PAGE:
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Nation's Best At Dempsey on Saturday
Release: 02/08/2006
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Feb. 8, 2006

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On the Track: Nearly every corner of the nation will be represented Saturday at Dempsey Indoor, as hundreds of elite collegiate and post-collegiate athletes compete in the 2006 Husky Classic, the fifth of eight UW home indoor meets scheduled this season. Already home to many of the world's top performances this year, Dempsey Indoor is sure to see its stock rise even further on Saturday as full teams from Arizona, Arizona State, BYU, Cal, Oregon, Wisconsin and Washington State, as well as selected athletes from Clemson, Hawaii, Indiana, Ohio State, Oklahoma State and Texas join the Huskies for an afternoon of world-class competition. Field events begin at 9:00 a.m., with events on the track scheduled for 10:45 a.m. For a complete list of entries, and a finalized time schedule, visit www.GoHuskies.com.

Distance Dominance: If Saturday's Husky Classic is anything like last year's, track and field fans are in for a world-class distance showcase. Dempsey Indoor cemented its reputation as America's fastest indoor distance track at the 2005 Husky Classic, with seven collegiate men and six collegiate women besting the NCAA automatic qualifying standard in the meet's 5,000-meter races, including an NCAA-leading mark by Wisconsin's Matt Tegenkamp. In fact, of the NCAA's 15 automatic men's qualifiers at 5,000 meters last season, nine achieved their mark on Dempsey Indoor's 307-meter oval, as did six of the event's 10 automatic women's qualifiers. The facility's influence even extended to the 2005 IAAF World Rankings -- 16 of the 39 men's 5,000 meter times ranked by the IAAF at the conclusion of the 2005 indoor season were achieved at one of UW's five home invitationals this season, including Tegenkamp's oversized-track world leader of 13:36.48.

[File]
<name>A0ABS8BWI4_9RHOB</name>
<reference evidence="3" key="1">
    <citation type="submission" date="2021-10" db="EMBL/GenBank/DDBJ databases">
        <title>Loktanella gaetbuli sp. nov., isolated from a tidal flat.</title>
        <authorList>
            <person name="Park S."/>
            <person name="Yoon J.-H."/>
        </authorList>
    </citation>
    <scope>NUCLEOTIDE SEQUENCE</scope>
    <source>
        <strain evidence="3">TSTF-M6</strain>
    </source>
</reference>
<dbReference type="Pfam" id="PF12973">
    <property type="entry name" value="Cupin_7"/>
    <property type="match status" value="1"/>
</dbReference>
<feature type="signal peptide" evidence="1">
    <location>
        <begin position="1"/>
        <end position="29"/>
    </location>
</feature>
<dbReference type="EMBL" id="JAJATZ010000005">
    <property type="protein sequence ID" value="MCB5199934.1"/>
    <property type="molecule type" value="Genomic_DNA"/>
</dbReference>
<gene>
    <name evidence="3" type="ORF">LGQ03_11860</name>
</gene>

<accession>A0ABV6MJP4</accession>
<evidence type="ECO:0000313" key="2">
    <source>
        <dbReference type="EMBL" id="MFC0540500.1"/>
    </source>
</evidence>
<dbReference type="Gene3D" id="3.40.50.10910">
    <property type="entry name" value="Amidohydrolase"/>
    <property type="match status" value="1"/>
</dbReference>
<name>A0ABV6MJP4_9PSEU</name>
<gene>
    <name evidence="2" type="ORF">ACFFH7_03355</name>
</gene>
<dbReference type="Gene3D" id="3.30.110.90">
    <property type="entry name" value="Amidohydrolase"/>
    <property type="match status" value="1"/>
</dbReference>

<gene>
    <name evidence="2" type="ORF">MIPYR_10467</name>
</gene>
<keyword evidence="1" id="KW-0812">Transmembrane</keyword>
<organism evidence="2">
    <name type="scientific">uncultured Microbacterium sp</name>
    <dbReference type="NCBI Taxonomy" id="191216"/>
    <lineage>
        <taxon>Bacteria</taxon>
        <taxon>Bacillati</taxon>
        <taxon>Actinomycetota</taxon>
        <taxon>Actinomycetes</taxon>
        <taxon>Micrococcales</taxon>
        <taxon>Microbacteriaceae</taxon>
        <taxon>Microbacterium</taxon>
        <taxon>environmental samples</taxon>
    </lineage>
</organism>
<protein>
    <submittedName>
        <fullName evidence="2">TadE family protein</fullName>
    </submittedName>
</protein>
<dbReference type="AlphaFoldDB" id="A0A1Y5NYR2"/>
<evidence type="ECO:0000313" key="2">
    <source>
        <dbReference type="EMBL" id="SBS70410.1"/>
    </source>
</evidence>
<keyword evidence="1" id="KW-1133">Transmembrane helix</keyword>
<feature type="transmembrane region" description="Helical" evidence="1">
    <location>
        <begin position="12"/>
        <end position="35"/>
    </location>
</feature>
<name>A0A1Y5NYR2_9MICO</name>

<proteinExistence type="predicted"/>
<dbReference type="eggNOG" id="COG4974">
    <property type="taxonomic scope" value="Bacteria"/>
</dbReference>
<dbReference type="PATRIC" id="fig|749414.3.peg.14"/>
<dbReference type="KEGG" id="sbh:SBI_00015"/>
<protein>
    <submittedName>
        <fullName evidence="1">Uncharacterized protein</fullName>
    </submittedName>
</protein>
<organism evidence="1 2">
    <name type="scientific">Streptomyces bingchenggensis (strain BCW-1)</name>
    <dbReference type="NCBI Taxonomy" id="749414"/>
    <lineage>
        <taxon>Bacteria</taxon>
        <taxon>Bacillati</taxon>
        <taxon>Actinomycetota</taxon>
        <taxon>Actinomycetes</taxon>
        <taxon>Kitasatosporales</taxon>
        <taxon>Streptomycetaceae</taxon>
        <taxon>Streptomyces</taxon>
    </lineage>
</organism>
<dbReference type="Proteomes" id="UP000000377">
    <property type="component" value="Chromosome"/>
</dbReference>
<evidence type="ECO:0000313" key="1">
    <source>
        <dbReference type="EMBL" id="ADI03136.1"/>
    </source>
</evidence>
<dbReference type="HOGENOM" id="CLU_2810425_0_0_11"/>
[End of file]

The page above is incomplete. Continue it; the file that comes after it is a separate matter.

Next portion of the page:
Meet Results: Results will be posted periodically throughout the meet on a board at the south end of Dempsey Indoor, and are available at the finish line for coaches only. Final results will be faxed to all local media and participating schools, and posted to GoHuskies.com, roughly 30 minutes following the meet. Results can also be e-mailed by request; contact SID Brian Beaky at bbeaky@u.washington.edu.